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14

Your confusion here reminds me of the old saying "The axiom of choice is clearly true, the well-ordering principle is clearly false, and who can say about Zorn's lemma?" While for any $\alpha$, you can choose an $x_\alpha \in X_\alpha$, you need the axiom of choice to show that this can be stitched together into a full choice function that is simultaneously ...


8

Suppose that a family $X$ has only two elements, $X_1$ and $X_2$. Then, if $X_1$ is nonempty we can use Rule C to obtain some $b_1 \in X_1$. Also, if $X_2$ is nonempty, we can use Rule C to obtain some $b_2 \in X_2$. Then we can explicitly define a choice function $f$ on $X$ by the rule $$ f(x) = y \Leftrightarrow ( x = 1 \land y = b_1) \lor (x = 2 \land y ...


6

This is false without the axiom of choice. Mostowski constructed a model of $\sf ZFA$ (set theory with atoms), and in that model for every $n\in\Bbb N$ there is some $A$ such that: $$|A|<|A|^2<\ldots<|A|^n=|A|^{n+1}$$ So taking a large enough $n$ (e.g. $n=2$) we can take $X=A^{n-1}$ and $Y=A^n$. The Jech-Sochor theorem is enough to transfer this ...


5

No. Suppose that $A$ is a strongly amorphous set. Namely, $A$ is infinite Dedekind-finite set, such that every subset of $A$ is finite or co-finite. Every partition has only finitely many non-singletons. Now every function with domain $A$ induces a partition and only finitely many fibers have nontrivial choices. Of course, it is consistent that there ...


4

König’s inequality in its full form implies the axiom of choice. Let $\{A_i:i\in I\}$ be a set of non-empty sets. Clearly $|\varnothing|<|A_i|$ for each $i\in I$, so by König’s inequality we have $$0<\left|\prod_{i\in I}A_i\right|$$ and hence $$\prod_{i\in I}A_i\ne\varnothing\;.$$ This is one of the many equivalent forms of $\mathsf{AC}$.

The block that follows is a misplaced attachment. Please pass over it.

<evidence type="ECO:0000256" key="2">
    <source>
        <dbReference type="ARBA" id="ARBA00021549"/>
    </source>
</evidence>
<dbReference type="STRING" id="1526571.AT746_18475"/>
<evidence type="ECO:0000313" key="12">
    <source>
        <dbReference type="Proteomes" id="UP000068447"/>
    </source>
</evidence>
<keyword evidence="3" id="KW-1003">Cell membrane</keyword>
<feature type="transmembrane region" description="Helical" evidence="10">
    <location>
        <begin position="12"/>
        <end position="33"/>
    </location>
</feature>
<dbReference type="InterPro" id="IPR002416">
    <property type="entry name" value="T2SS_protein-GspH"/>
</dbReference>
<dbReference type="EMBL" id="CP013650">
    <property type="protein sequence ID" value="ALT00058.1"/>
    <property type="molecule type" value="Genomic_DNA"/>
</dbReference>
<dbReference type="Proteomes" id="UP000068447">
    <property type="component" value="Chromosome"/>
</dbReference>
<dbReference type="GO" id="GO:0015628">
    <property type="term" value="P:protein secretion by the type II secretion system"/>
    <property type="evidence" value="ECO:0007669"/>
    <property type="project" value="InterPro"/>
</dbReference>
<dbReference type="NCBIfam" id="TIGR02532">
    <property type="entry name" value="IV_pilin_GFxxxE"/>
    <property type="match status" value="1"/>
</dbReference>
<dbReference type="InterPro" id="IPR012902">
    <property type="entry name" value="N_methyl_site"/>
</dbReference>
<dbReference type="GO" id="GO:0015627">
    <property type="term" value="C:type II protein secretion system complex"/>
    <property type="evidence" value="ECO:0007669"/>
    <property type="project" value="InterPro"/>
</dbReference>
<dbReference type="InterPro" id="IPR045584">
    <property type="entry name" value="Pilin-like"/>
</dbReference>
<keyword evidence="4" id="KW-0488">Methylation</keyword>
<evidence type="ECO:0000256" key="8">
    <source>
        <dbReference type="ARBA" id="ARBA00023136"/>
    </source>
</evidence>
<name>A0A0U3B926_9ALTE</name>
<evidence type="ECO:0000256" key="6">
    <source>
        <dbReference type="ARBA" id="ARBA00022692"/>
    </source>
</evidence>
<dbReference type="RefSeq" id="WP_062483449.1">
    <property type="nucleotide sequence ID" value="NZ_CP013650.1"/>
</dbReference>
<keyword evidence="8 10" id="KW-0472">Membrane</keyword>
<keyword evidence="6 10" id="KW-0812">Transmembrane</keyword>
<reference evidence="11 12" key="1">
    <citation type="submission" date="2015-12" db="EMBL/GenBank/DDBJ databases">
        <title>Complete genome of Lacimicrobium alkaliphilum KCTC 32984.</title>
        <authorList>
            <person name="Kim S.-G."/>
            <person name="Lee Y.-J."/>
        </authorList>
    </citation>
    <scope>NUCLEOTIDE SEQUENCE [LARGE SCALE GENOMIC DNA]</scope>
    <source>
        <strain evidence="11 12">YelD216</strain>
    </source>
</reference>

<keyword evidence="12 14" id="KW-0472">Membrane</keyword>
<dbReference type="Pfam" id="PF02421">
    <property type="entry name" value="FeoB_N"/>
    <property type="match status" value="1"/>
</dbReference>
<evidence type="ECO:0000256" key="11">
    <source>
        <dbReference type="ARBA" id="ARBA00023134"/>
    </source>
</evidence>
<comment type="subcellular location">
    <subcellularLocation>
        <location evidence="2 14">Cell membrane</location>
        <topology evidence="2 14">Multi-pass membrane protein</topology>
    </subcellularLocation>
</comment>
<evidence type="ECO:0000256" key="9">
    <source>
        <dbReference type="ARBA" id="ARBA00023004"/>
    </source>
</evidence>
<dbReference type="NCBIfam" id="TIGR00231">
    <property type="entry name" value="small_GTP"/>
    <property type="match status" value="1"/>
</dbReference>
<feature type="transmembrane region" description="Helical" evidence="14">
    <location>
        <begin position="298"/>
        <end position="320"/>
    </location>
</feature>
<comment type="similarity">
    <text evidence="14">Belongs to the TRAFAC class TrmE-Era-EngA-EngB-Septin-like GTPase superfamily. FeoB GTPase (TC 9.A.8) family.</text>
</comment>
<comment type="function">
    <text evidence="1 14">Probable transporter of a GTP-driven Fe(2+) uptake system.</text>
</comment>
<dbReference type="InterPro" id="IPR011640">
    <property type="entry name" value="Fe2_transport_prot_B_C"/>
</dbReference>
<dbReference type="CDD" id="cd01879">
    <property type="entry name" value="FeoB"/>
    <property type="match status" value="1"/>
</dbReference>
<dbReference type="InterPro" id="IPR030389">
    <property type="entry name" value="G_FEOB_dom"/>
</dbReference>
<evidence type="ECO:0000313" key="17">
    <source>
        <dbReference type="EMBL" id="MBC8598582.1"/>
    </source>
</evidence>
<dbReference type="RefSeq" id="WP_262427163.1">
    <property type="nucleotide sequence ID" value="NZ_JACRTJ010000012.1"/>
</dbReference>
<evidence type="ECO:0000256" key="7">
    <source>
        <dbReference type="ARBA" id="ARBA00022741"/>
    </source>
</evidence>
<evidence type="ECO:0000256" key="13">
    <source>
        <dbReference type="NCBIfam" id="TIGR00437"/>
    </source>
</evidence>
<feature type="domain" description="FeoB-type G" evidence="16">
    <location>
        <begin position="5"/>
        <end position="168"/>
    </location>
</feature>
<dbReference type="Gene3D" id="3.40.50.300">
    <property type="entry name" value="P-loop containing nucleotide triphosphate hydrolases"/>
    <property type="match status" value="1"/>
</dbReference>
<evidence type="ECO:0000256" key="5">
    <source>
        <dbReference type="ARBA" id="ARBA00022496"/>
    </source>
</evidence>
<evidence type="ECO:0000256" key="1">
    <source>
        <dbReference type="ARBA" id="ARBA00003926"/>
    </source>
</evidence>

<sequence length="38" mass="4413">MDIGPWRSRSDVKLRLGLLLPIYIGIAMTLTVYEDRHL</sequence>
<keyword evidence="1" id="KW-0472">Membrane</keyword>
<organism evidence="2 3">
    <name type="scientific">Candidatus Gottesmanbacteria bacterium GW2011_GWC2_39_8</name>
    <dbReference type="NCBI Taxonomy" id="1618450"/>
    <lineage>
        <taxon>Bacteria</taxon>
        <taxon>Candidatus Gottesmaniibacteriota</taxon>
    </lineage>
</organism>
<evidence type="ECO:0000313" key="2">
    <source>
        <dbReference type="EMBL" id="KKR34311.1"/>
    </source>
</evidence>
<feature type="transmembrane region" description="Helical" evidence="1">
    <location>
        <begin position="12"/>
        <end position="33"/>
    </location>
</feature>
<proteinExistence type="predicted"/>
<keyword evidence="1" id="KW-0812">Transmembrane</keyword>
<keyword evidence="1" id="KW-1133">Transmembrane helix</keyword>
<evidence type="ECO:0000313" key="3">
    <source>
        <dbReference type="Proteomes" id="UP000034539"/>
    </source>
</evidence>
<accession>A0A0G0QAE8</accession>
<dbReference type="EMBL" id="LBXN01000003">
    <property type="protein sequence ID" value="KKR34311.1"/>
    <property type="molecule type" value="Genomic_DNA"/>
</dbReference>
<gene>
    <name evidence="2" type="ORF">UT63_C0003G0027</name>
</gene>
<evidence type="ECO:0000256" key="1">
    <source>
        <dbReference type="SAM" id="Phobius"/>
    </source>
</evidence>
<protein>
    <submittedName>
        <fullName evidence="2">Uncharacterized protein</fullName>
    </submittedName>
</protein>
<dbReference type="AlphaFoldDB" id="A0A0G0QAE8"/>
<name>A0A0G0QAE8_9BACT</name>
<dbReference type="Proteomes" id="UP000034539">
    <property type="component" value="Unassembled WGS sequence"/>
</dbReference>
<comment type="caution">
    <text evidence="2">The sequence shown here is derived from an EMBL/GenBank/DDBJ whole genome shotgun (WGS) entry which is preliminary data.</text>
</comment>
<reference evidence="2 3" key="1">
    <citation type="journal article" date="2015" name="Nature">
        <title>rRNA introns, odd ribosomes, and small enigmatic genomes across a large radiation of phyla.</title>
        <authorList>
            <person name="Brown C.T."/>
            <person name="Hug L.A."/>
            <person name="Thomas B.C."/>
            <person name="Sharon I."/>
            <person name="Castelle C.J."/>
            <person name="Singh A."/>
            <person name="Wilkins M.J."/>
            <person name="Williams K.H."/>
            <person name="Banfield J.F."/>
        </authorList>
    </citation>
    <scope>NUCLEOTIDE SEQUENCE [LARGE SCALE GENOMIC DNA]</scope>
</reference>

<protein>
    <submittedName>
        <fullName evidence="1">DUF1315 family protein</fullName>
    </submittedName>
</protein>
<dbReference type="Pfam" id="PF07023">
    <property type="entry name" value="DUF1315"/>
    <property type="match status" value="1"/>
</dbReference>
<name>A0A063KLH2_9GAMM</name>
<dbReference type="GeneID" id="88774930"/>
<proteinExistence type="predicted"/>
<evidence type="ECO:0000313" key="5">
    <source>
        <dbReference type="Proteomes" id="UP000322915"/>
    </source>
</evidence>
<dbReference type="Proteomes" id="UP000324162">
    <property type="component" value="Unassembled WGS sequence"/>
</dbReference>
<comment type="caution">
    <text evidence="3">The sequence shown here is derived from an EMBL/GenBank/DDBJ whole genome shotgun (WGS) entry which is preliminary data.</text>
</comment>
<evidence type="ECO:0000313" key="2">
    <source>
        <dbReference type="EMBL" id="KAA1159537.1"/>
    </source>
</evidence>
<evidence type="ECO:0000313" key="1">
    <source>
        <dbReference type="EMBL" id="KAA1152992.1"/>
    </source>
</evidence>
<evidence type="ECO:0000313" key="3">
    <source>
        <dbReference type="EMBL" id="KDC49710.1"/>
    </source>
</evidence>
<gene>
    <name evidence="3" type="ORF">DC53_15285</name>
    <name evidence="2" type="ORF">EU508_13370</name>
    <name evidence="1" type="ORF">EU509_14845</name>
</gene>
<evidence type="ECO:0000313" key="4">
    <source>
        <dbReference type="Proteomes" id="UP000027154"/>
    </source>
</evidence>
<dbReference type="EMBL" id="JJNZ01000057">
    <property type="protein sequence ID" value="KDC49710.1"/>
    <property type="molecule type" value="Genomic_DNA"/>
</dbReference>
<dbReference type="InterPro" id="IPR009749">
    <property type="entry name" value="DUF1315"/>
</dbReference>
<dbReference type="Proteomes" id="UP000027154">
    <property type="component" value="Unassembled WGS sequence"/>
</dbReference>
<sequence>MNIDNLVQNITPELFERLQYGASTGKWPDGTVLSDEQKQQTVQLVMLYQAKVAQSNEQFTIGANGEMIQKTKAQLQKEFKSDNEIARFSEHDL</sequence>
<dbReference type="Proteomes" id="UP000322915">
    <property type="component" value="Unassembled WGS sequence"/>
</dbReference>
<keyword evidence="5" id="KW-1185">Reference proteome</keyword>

4

Sure — this will happen in any model where there is a countable set $X=\{A_i: i\in\mathbb{N}\}$ of countable sets of reals, whose union is not countable. Fix bijections $f_i$ from $\mathbb{R}$ to $(i, i+1)$ for each $i\in\mathbb{N}$, and let $$\hat{S}=\bigcup_{i\in\mathbb N} f_i(A_i).$$ Now to make it dense, just let $S=\hat{S}\cup\mathbb{Q}$. (Lest it seem ...


4

You have a hidden assumption in the proof of your first proposition. If $\beta_{x}\leq d<d'<\beta_{\alpha}$ whenever $x<\alpha ,$ then in order that the map that sends $d$ to $(\alpha,f_{\alpha}(d))$ be 1-to-1, you need each$f_{\alpha}:\beta_{\alpha}\to |\beta_{\alpha}|$ to be 1-to-1. Now for each $\alpha$, such $f_{\alpha}$ exists but it is ...


3

You can do it when the Banach space $E$ is separable (i.e. $\overline {\{x_n\}}=E$ for some sequence). Here a sketch of the way following the "Cours de Theorie de l'Approximation" of Professor P.J.Laurent (Grenoble University). Let $V$ a vectorial subspace of $E$ and $f\in V^*$ with $$||f||=\sup_{||x||\le 1;\space x\in V} |f(x)|$$ We have to show $\exists ...


3

No, we can't quite prove this. Cohen's first model for the failure of the axiom of choice has a set of real numbers which is infinite but Dedekind-finite. This means exactly that this set has cardinality incomparable with that of $\Bbb N$. But we know that $\Bbb R$ and $\mathcal P(\Bbb N)$ have the same cardinality, even without assuming the axiom of ...


3